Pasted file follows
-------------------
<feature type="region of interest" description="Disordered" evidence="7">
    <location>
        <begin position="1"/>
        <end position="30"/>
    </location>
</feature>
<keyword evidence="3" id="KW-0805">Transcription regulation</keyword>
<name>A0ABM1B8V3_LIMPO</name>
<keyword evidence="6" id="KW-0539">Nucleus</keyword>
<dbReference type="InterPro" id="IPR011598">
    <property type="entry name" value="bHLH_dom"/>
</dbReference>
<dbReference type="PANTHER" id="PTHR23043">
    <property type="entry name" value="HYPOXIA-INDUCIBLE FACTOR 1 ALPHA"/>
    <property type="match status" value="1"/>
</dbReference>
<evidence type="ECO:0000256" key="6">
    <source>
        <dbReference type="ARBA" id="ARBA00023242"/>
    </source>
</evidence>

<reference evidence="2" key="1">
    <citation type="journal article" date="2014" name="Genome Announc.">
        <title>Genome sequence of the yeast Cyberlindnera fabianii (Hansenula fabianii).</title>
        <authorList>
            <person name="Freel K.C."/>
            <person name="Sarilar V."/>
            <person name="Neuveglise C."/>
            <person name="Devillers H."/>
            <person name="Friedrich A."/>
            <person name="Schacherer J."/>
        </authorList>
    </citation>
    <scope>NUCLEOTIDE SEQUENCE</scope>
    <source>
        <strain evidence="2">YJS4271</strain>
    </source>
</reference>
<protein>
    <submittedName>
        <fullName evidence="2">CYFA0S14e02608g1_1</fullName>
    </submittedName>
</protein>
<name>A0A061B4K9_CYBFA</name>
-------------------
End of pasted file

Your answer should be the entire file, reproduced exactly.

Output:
<feature type="region of interest" description="Disordered" evidence="7">
    <location>
        <begin position="1"/>
        <end position="30"/>
    </location>
</feature>
<keyword evidence="3" id="KW-0805">Transcription regulation</keyword>
<name>A0ABM1B8V3_LIMPO</name>
<keyword evidence="6" id="KW-0539">Nucleus</keyword>
<dbReference type="InterPro" id="IPR011598">
    <property type="entry name" value="bHLH_dom"/>
</dbReference>
<dbReference type="PANTHER" id="PTHR23043">
    <property type="entry name" value="HYPOXIA-INDUCIBLE FACTOR 1 ALPHA"/>
    <property type="match status" value="1"/>
</dbReference>
<evidence type="ECO:0000256" key="6">
    <source>
        <dbReference type="ARBA" id="ARBA00023242"/>
    </source>
</evidence>

<reference evidence="2" key="1">
    <citation type="journal article" date="2014" name="Genome Announc.">
        <title>Genome sequence of the yeast Cyberlindnera fabianii (Hansenula fabianii).</title>
        <authorList>
            <person name="Freel K.C."/>
            <person name="Sarilar V."/>
            <person name="Neuveglise C."/>
            <person name="Devillers H."/>
            <person name="Friedrich A."/>
            <person name="Schacherer J."/>
        </authorList>
    </citation>
    <scope>NUCLEOTIDE SEQUENCE</scope>
    <source>
        <strain evidence="2">YJS4271</strain>
    </source>
</reference>
<protein>
    <submittedName>
        <fullName evidence="2">CYFA0S14e02608g1_1</fullName>
    </submittedName>
</protein>
<name>A0A061B4K9_CYBFA</name>